I came to Chicago to do a race. And by racing I hoped to feel whole again.
The end of my summer was full of sadness, injury, anger and loss. My father died in mid July, and with it my sister and I not only lost our last living parent, but we also lost many of the last physical things which belonged to both my mother and father through what can only be described as the ultimate in cruel acts.
I injured myself at my father’s house, hurting my right shoulder from the repetitive lifting that I did in an effort to help to clear his garage. A garage that was totally off limits to me – both while growing up as well as into adulthood. I finally got to see the treasure chests – box after box of a lifetime of his hobby and passion, fishing. From the lead smelter he had when he and his best friend Jake used to make buck tail lures, to the bags of marlin heads when my dad made his own Pacific offshore rigs.
With this injury and full of a sadness that made training feel pointless, I felt completely unsure about going to Chicago. But as I stepped onshore at the finish of the Dart 10k swim on September 6th, I knew that I would also board the plane to go to the ITU Open Paratriathlon World Championship race in Chicago. When I did the Dart, I re-discovered something I learned many years ago – that endurance sport makes me feel whole.
My trip to Chicago was a whirlwind. I landed at 10am on Friday, got to my hotel at noon, and before 1pm had checked in and had my race number. I watched the women’s elite world championship race with friends, and then quickly built my bike and headed out for an early dinner with my friends who raced the Elite Paratriathlon World Championships. Before I knew it, it was Saturday morning and I was eating my oatmeal and bananas and heading to transition to get ready to jump into the lake and do one last triathlon for 2015.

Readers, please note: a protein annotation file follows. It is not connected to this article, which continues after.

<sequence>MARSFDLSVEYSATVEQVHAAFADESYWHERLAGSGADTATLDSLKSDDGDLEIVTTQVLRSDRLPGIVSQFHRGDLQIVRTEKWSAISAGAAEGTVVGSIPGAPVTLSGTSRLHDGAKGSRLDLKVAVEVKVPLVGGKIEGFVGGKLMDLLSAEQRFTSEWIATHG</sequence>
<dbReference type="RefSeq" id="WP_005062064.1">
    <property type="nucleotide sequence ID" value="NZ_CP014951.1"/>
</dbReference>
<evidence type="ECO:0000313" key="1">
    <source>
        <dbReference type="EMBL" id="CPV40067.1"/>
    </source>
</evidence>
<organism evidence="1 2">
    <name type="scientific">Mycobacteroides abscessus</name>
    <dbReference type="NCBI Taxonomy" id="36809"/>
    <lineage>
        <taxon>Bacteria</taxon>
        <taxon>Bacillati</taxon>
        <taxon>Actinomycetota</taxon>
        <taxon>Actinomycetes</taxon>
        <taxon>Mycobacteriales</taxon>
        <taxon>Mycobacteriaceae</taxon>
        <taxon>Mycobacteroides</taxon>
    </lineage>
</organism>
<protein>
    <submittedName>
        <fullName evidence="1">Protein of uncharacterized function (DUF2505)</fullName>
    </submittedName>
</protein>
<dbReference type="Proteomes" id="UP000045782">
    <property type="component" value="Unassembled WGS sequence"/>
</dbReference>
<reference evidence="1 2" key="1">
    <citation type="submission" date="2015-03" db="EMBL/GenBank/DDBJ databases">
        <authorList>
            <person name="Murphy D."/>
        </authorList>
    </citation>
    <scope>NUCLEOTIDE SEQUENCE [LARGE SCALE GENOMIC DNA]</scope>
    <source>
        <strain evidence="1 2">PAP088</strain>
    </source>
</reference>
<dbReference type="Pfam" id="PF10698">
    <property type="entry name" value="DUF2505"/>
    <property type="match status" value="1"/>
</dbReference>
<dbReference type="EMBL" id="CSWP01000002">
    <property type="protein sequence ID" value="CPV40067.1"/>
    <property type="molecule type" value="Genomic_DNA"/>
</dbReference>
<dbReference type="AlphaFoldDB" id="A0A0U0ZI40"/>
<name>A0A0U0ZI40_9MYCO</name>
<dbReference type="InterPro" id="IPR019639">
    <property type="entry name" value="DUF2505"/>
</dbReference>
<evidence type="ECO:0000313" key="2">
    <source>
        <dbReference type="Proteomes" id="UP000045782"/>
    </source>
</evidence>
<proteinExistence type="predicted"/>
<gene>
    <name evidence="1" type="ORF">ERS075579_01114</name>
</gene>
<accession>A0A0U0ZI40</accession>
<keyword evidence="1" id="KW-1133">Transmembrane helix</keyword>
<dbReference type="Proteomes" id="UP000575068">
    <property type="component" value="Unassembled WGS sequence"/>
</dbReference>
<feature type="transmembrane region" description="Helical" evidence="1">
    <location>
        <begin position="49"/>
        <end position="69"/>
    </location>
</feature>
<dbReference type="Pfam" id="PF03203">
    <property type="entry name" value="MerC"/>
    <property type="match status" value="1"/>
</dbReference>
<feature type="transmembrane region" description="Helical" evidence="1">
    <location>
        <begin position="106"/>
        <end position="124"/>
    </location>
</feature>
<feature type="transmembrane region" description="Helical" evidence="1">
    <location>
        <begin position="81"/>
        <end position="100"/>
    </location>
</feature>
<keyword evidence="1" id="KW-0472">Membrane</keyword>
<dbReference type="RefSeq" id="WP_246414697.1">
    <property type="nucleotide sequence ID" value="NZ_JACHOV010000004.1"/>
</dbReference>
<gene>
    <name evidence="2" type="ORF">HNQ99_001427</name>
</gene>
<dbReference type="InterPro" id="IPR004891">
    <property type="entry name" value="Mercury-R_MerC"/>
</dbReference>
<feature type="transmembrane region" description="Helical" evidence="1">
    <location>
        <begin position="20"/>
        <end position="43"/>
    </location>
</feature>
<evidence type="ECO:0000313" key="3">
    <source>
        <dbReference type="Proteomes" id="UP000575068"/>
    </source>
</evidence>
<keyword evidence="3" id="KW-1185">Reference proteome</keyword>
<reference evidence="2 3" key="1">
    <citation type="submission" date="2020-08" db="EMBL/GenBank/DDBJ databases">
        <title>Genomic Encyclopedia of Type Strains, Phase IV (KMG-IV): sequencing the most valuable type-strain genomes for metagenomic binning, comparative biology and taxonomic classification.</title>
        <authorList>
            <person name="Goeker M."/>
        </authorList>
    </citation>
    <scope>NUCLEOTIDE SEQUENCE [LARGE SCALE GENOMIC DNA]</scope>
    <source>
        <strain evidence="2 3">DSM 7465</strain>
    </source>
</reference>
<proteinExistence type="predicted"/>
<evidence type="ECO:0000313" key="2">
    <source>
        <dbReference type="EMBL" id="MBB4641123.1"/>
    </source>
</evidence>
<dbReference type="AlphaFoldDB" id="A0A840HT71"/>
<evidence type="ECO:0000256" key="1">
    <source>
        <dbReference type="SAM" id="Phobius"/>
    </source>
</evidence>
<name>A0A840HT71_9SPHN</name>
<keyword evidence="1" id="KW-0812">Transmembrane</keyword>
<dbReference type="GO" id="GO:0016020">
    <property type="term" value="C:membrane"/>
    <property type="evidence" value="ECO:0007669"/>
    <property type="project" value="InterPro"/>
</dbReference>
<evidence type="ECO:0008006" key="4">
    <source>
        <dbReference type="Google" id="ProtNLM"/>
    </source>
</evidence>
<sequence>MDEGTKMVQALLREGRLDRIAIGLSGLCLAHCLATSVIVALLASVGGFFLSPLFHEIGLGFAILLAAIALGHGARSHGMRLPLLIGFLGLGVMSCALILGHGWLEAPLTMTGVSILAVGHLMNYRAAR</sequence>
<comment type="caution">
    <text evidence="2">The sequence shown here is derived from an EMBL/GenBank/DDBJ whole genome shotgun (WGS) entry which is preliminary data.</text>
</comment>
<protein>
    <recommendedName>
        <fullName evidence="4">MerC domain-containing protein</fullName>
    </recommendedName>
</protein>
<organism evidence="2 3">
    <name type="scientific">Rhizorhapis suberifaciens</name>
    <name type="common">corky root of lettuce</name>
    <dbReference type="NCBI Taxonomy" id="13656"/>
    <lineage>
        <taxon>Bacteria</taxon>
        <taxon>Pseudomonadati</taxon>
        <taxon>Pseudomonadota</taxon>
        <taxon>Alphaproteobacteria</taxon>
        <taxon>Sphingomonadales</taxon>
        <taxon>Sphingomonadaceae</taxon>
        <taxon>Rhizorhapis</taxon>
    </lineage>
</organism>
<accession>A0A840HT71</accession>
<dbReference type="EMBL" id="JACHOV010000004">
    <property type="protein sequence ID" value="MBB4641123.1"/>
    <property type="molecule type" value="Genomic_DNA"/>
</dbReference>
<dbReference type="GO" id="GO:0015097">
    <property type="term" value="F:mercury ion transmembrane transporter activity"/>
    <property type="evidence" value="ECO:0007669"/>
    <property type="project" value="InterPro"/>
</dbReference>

I chose to come to Chicago for completely selfish reasons – to try to find a glimmer of my self by doing a triathlon. I hoped it would be possible to feel joy through sport, and I hoped that racing would help me to feel a lightness in my heart that had been missing since I found out my dad had taken a turn for the worse on July 7th.
For me, this race was about DOING. It was about COMPLETING. It was about my HEAD, not about my speed.
My motivation was to find MYSELF and to feel whole again by DOING this race.
I did not have a mantra. I did not think of any particular thing while out on the course (except for maybe the Zombies I fully expected to pop out from behind the corners on Lower Wacker…) I just focused on each stroke, each pedal, each step.
And I found myself smiling. THE WHOLE TIME.
Thank you to the ITU for hosting the open category, thank you to USAT for putting my name forward to start and not suggesting I withdraw even knowing about my injury, and thank you to my coaches, friends, family and especially my husband for encouraging me to get on the plane to do this race.
Thanks to this race I was able to feel like myself again for the first time in months.
Thank god for triathlon.